Celecoxib fails to prevent schwannomagenesis or SNHL in Nf2-deficient mice.

Figure 3: Celecoxib fails to prevent schwannomagenesis or SNHL in Nf2-deficient mice. (A) DRG enlargement – Representative images of gross DRG enlargement between a Nf2f/f;PostnCre- mouse (left), vehicle and celecoxib-treated Nf2f/f;PostnCre+ mice (center and right) are shown (scale bar = 5 mm). Below, DRG volume is shown for the same groups of mice (ns = not significant; P >.05). (B) DRG histology – Schwannomas at later and earlier stages of development are shown for both vehicle and celecoxib-treated mice. (C) ABR – Thresholds are shown per ear for Nf2f/f;PostnCre-, vehicle and celecoxib-treated Nf2f/f;PostnCre+ mice.

To determine whether the rate of DRG enlargement differed between groups, a threshold for pathologically increased DRG size was determined. Any DRG greater than the 95th percentile of Nf2f/f;PostnCre- was considered to be enlarged. No significant difference in the rate of DRG enlargement was present between celecoxib and vehicle groups (69% and 55% respectively; P=.33).

DRG of celecoxib-treated mice had histologic features consistent with schwannoma and were indistinguishable from DRG of vehicle-treated controls (Figure 3B). DRG architecture was disrupted by Schwann cell proliferation to varying degrees within a single animal. Taken together, these data suggest that chemopreventative celecoxib does not delay spontaneous schwannoma formation or growth in vivo.

Celecoxib does not prevent SNHL in Nf2-deficient mice

Nf2f/f;PostnCre+ mice develop spontaneous SNHL which can be detected by changes in ABR threshold as previously described [9]. ABR testing was conducted at six months of age prior to sacrificing mice. No differences were present between thresholds of celecoxib and vehicle groups (adjusted P=.72). Thresholds of both vehicle and celecoxib-treated Nf2f/f;PostnCre+ mice were significantly higher than those of an age-matched group of Nf2f/f; PostnCre- mice (adjusted P=.04 and.01 respectively), suggesting that hearing loss was present in this study’s treatment and control groups. We conclude that celecoxib treatment did not prevent SNHL in our murine model of NF2.


Our findings fail to establish the efficacy of COX-2 inhibition as a strategy for the prevention of spontaneous tumorigenesis or SNHL in NF2. They support a different conclusion than the evidence on this question recently published by Guerrant et al., who demonstrated that celecoxib inhibits tumor growing in vivo [6]. There are differences in design between the two studies. Rather than treating existing tumors we sought to determine whether we could prevent tumor initiation. Tumor development in the Nf2f/f;PostnCre model is spontaneously initiated by loss of Nf2 in the Schwann cell lineage, and occurs over a period of months [9]. In contrast, tumors formed by Guerrant et al. were caused by implantation of the SC4 cell line in immunodeficient mice. SC4 cells are a rapidly growing, immortalized Nf2-deficient murine Schwann cell line. These cells have a doubling time between 24 and 48 hours and form tumors over a period of days [6]. As others have noted, the biologic relevance of CDX models can be diminished by processes related to 2D cell culture, including the immortalization of cells and selection that occurs over the course of several cell passages [8]. In our hands, other immortalized NF2- deficient lines such as HEI-193 have hyperproliferative phenotypes that are unchanged by Merlin re-expression. For this reason, therapeutic responses in such cell lines may represent responses of acquired oncogenic drivers not present in human disease. Additionally, the use of immunocompetent GEM models better approximates the tumor microenvironment, a detail of particular importance in the study of anti-inflammatory agents that may target microenvironmental cells [8].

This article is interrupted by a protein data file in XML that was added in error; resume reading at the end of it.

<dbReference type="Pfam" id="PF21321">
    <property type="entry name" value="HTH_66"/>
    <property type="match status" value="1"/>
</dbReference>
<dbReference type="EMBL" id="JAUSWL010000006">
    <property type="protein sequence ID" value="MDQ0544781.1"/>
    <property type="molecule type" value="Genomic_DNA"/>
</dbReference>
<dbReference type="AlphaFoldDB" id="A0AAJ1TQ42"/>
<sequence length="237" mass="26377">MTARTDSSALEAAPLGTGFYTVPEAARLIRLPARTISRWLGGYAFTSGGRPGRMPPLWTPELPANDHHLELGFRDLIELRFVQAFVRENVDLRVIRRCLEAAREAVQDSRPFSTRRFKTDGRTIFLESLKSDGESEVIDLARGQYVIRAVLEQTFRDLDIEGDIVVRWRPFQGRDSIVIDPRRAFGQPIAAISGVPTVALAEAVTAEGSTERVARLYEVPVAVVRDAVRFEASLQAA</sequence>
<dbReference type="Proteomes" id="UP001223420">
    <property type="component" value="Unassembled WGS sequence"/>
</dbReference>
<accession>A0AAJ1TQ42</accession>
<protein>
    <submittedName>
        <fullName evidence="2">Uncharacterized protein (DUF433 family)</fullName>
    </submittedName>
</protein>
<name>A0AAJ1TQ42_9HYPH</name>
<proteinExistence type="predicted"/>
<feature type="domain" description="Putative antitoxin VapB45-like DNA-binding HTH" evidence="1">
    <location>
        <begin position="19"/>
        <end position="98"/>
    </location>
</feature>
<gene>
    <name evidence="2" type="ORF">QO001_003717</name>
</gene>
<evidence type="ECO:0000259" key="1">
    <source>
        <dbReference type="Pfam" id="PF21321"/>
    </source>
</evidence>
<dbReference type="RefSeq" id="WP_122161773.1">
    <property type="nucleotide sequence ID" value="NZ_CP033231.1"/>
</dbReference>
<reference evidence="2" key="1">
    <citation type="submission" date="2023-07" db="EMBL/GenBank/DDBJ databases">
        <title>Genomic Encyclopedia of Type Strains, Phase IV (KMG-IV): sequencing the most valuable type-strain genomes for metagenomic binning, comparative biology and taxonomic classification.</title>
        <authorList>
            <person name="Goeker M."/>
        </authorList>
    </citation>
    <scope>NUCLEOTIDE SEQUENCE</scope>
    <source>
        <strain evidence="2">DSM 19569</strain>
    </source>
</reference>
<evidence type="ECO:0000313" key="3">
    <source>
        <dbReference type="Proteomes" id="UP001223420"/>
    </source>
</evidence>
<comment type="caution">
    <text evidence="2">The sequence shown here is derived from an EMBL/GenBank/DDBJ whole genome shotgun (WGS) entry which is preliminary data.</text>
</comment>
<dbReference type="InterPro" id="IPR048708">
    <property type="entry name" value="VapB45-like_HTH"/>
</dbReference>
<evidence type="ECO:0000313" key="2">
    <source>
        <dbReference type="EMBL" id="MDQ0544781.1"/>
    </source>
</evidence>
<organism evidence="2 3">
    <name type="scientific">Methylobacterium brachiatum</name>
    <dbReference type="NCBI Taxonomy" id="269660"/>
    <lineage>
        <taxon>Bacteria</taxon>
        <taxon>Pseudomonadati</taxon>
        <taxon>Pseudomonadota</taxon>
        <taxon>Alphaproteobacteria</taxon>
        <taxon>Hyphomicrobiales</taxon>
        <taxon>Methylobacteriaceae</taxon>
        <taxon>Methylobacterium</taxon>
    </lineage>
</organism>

Several other studies using GEM models of cancer have demonstrated therapeutic responses to celecoxib at lower or comparable doses than those used in our study [12, 14, 15]. We demonstrated that our celecoxib treatment achieved considerable plasma levels, effectively reached tumor-forming tissue, and effectively decreased COX-2 activity. Our mice were treated for several months throughout the period of spontaneous tumorigenesis. Although failing to demonstrate its therapeutic relevance, it is important to note that our mouse model recapitulated the aberrant COX-2 expression seen in Dilwali et al’s study comparing primary cultured human VS cells and normal human Schwann cells [5]. The use of this mouse model for in vivo validation of biochemical derangements identified in primary cultured human VS cells may represent an effective strategy for finding translationally relevant targets for the treatment of VS.